Ways of Seeing by Barbara Clearbridge: Little acts can make big changes
Lately a lot of people have been talking about feeling despair. They say that our society’s problems are so big that nothing one does can help. They feel powerless and hopeless.
Before I offer an idea, I want to share this quote: “In these turbulent days of uncertainty the evils of war and of economic and racial injustice threaten the very survival of the human race. Indeed, we live in a day of grave crisis.” This was said by Martin Luther King Jr. in the preface to his book “Strength To Love” in 1959.
What gives me hope is that in between that time and this, we elected Barack Obama. There have been many wonderful changes. So we’re not trudging around in a useless circle; it’s an upward spiral. We have gained ground, though far less than a lot of us yearn for. Most of the time there is a loss that follows progress because opposing forces fight back. However, we never fall back as far as we have come forward.
I want to suggest something simple that can make a huge difference. It is something you can do for your loved ones and friends, and yes, I do believe that helping the people immediately around you can cause changes even to the big picture. In fact, I know it does.
Most of us come in contact with a lot of people each day. If we feel healthy or loved we might react to defuse a conflict instead of contributing to it or not getting involved. That result can ripple out, making a large impact in surprising ways. A good mood can be infectious, influencing those around us. As they go on to be with others, again it can affect people far from our own circle. “Random acts of kindness” (a phrase coined by Anne Herbert) have a big impact, and we’re not likely to be able to do them if we’re ill or depressed.
Here’s what happened:
I was visiting out-of-town relatives when I found out my elderly uncle had a head injury and had lost his sense of smell, along with a number of other problems. The doctors didn’t hold much hope that he’d get it back. His wife was in the room with me as I tried doing some energy work to help him heal. It occurred to me that perhaps she could help. “Join me,” I said to her.
“What do I do?”
“Just put your hands where you feel you want to, and let your love flow through them to help him heal.” She sat next to him and put her hands on his side, which was as far as she could reach. I sat at his head. This was the first time I had invited a family member to help with a treatment. Together we let healing energies pour into him.
I’ll never forget the look on her face. It was a mixture of love, delight, joy and awe. It hadn’t occurred to her that there was something practical she could do for him. My uncle, too, was transformed by the experience. And yes, he recovered his sense of smell and everything else, to the surprise of his doctors.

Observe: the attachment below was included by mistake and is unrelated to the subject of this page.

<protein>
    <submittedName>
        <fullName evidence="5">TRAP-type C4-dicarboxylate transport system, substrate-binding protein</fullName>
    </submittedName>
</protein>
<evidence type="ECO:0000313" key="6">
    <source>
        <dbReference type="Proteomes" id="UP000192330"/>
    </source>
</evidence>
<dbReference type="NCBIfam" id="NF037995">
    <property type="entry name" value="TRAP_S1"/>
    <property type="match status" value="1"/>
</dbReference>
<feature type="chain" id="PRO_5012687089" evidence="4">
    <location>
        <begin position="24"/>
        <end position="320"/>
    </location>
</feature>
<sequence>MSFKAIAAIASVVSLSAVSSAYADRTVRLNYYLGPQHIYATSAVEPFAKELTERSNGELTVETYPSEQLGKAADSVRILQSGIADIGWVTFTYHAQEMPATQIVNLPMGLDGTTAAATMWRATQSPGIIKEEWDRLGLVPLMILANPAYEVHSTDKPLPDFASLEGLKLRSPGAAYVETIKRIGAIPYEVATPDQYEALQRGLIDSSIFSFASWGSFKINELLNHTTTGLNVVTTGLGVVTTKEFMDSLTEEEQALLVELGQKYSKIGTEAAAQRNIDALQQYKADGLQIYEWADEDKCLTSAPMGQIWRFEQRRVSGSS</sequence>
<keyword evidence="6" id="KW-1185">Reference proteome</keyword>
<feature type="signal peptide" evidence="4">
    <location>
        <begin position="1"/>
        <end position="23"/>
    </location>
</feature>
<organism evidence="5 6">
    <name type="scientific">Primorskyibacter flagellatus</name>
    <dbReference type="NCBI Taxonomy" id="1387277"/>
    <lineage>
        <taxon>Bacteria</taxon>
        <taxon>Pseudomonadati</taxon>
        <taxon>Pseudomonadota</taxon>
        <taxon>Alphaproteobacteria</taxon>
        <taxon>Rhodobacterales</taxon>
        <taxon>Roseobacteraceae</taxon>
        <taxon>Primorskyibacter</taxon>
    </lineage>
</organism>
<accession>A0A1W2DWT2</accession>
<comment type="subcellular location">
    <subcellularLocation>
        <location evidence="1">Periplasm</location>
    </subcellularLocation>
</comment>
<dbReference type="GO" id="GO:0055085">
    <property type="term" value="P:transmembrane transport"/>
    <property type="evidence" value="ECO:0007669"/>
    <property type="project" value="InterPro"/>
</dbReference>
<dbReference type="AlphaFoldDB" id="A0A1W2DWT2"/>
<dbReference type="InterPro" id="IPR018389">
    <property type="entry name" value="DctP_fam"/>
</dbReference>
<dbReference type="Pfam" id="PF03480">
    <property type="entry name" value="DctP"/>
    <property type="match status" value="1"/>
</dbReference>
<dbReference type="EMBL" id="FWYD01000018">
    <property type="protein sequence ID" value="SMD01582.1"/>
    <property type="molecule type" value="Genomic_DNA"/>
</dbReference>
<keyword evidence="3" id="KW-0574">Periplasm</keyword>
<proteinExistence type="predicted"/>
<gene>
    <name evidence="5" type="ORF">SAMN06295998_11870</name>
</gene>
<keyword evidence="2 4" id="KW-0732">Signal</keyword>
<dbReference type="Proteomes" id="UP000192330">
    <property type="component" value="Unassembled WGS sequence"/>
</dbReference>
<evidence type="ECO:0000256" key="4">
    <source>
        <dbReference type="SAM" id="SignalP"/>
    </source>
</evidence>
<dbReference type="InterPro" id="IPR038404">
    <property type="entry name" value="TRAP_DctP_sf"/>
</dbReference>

I had been teaching energy work healing skills for many years, including one technique called Reiki, as a way to empower people. I’d had children as young as 6 and adults up to their 80s learn to do it. But no training is actually needed, only loving intentions. We all have healing power in our hands, especially when we care about someone. I encourage you to try it, even if you have no idea what to do.
Your children, too, can do this. Imagine a woman on the couch with a headache. Her 6-year-old comes in, stands behind her mother, puts her hands on Mommy’s brow, and concentrates on helping her. She sees her mother’s worry lines relax, hears her sigh of relief.
It’s an incomparable way to relate to each other. Children who do this have self-esteem and unselfishness that warms the heart and serves them for their whole lives. How often can a child materially help a parent in an adult way? It changes everything.
Imagine your child is sick in bed. Dad curls up next to him, puts his arms around him, and lets the loving, healing energy flow out of his hands. The child quiets, breathes more easily, cools down. It’s like magic.
Some people feel heat or coolness or tingling or bubbles or something like waves moving inside their hands when they do this, or in their bodies when they receive it from others. It can be frightening to feel this. Our understanding of reality can be broken by this. How we think the world works will certainly change, for both participants.
Be careful, though, it’s addictive. One woman was in church with her toddler. In the midst of the quiet service, the child’s voice rang out, “Mommy, I want some Reiki!”
With a little courage, you can always help.
Barbara “shulamith” Clearbridge offers interfaith Spiritual Direction and energy work healing. She lives in Middlebury. She is the author of Finding God/Prayers & Spiritual Practices from Many Traditions), Natural First Aid & Simple Health Solutions, Heal With Your Hands, and Recovery: Women’s Words About Healing After Trauma. Her website is: www.FeelingMuchBetter.org.
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